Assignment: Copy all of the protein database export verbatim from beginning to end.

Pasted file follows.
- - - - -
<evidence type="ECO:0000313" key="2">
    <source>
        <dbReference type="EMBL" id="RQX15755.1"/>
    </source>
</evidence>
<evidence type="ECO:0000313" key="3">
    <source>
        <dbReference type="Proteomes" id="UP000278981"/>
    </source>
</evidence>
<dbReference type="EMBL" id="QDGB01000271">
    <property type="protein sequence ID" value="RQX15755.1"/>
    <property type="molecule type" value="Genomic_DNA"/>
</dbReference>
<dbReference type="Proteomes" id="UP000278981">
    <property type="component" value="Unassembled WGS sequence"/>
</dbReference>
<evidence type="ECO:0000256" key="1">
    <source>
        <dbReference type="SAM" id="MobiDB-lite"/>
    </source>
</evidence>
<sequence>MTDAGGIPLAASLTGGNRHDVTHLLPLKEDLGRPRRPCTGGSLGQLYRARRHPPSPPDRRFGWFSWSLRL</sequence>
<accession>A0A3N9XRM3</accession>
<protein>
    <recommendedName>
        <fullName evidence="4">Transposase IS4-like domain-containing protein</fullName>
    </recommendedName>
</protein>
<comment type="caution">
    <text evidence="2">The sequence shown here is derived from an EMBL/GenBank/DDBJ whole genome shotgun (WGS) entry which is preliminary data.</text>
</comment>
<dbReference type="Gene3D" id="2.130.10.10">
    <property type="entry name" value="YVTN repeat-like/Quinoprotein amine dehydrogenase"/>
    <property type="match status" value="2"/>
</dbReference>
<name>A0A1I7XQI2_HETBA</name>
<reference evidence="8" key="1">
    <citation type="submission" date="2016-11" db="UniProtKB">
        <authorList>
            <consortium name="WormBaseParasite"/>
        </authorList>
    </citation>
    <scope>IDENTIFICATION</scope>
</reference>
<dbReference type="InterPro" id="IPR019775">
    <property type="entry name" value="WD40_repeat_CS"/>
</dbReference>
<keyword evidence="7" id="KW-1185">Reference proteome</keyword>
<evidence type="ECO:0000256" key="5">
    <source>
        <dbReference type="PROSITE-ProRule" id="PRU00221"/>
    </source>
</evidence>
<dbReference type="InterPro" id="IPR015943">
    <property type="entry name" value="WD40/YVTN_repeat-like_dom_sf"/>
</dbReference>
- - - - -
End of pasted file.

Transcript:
<evidence type="ECO:0000313" key="2">
    <source>
        <dbReference type="EMBL" id="RQX15755.1"/>
    </source>
</evidence>
<evidence type="ECO:0000313" key="3">
    <source>
        <dbReference type="Proteomes" id="UP000278981"/>
    </source>
</evidence>
<dbReference type="EMBL" id="QDGB01000271">
    <property type="protein sequence ID" value="RQX15755.1"/>
    <property type="molecule type" value="Genomic_DNA"/>
</dbReference>
<dbReference type="Proteomes" id="UP000278981">
    <property type="component" value="Unassembled WGS sequence"/>
</dbReference>
<evidence type="ECO:0000256" key="1">
    <source>
        <dbReference type="SAM" id="MobiDB-lite"/>
    </source>
</evidence>
<sequence>MTDAGGIPLAASLTGGNRHDVTHLLPLKEDLGRPRRPCTGGSLGQLYRARRHPPSPPDRRFGWFSWSLRL</sequence>
<accession>A0A3N9XRM3</accession>
<protein>
    <recommendedName>
        <fullName evidence="4">Transposase IS4-like domain-containing protein</fullName>
    </recommendedName>
</protein>
<comment type="caution">
    <text evidence="2">The sequence shown here is derived from an EMBL/GenBank/DDBJ whole genome shotgun (WGS) entry which is preliminary data.</text>
</comment>
<dbReference type="Gene3D" id="2.130.10.10">
    <property type="entry name" value="YVTN repeat-like/Quinoprotein amine dehydrogenase"/>
    <property type="match status" value="2"/>
</dbReference>
<name>A0A1I7XQI2_HETBA</name>
<reference evidence="8" key="1">
    <citation type="submission" date="2016-11" db="UniProtKB">
        <authorList>
            <consortium name="WormBaseParasite"/>
        </authorList>
    </citation>
    <scope>IDENTIFICATION</scope>
</reference>
<dbReference type="InterPro" id="IPR019775">
    <property type="entry name" value="WD40_repeat_CS"/>
</dbReference>
<keyword evidence="7" id="KW-1185">Reference proteome</keyword>
<evidence type="ECO:0000256" key="5">
    <source>
        <dbReference type="PROSITE-ProRule" id="PRU00221"/>
    </source>
</evidence>
<dbReference type="InterPro" id="IPR015943">
    <property type="entry name" value="WD40/YVTN_repeat-like_dom_sf"/>
</dbReference>